Due to technical reasons, we have temporarily removed commenting from our articles. We hope to have this fixed soon. Thank you for your patience. If you are looking to give feedback on our new site, please send it along to feedback@globeandmail.com. If you want to write a letter to the editor, please forward to letters@globeandmail.com.

Welcome to The Globe and Mail’s comment community. This is a space where subscribers can engage with each other and Globe staff. Non-subscribers can read and sort comments but will not be able to engage with them in any way. Click here to subscribe.

If you would like to write a letter to the editor, please forward it to letters@globeandmail.com. Readers can also interact with The Globe on Facebook and Twitter .

Welcome to The Globe and Mail’s comment community. This is a space where subscribers can engage with each other and Globe staff. Non-subscribers can read and sort comments but will not be able to engage with them in any way. Click here to subscribe.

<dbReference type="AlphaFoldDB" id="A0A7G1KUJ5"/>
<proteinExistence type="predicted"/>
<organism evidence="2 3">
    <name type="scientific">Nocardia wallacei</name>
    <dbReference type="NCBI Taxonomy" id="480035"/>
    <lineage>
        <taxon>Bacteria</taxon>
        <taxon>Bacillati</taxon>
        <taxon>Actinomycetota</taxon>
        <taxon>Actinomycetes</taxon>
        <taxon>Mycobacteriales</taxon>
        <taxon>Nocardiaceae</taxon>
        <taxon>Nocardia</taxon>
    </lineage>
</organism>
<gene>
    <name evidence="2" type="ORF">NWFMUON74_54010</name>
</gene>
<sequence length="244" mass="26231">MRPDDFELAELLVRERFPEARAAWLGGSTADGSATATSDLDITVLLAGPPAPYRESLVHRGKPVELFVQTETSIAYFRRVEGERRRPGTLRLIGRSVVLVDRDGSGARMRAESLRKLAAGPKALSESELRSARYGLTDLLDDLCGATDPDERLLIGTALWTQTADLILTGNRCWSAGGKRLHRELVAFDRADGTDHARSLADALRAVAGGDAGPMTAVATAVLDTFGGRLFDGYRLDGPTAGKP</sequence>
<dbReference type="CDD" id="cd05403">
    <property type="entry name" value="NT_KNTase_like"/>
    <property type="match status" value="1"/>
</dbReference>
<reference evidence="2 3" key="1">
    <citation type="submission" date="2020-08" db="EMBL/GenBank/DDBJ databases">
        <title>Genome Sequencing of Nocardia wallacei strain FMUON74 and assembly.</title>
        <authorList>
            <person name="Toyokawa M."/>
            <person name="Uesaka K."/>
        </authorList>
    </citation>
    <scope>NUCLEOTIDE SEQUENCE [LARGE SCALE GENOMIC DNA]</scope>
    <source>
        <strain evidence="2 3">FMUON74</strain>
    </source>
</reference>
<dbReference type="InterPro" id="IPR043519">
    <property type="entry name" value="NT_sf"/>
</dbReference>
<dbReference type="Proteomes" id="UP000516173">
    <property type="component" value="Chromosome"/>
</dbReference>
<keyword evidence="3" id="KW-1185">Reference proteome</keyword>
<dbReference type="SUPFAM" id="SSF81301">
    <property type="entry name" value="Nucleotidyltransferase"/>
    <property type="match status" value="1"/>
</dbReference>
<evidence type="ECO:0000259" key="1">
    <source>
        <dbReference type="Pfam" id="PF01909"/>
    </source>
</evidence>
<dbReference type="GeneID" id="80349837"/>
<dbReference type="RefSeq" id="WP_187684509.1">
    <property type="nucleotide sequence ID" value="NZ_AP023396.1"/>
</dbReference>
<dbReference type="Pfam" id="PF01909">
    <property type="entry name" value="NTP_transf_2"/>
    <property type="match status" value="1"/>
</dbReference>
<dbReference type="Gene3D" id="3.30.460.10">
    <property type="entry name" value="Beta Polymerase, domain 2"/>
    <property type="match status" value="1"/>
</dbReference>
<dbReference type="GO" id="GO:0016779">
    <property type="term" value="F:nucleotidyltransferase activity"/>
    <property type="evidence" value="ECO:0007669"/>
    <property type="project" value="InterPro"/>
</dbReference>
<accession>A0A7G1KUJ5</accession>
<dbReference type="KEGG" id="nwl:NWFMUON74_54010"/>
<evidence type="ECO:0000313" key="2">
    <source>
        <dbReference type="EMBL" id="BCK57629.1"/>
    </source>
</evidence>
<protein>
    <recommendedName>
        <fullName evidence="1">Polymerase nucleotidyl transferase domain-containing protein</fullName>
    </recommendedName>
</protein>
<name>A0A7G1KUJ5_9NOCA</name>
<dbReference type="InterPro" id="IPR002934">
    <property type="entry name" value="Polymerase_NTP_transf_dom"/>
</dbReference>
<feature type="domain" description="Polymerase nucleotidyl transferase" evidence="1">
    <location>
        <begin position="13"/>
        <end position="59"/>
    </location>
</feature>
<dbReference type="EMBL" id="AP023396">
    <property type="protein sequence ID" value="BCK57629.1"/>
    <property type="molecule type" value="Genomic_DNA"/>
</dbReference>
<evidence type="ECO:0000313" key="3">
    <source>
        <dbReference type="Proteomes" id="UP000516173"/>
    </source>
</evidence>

If you would like to write a letter to the editor, please forward it to letters@globeandmail.com. Readers can also interact with The Globe on Facebook and Twitter .

Welcome to The Globe and Mail’s comment community. This is a space where subscribers can engage with each other and Globe staff.

We aim to create a safe and valuable space for discussion and debate. That means:

  • Treat others as you wish to be treated
  • Criticize ideas, not people
  • Stay on topic
  • Avoid the use of toxic and offensive language
  • Flag bad behaviour

If you do not see your comment posted immediately, it is being reviewed by the moderation team and may appear shortly, generally within an hour.

We aim to have all comments reviewed in a timely manner.

Comments that violate our community guidelines will not be posted.

UPDATED: Read our community guidelines here

Discussion loading ...

To view this site properly, enable cookies in your browser. Read our privacy policy to learn more.
How to enable cookies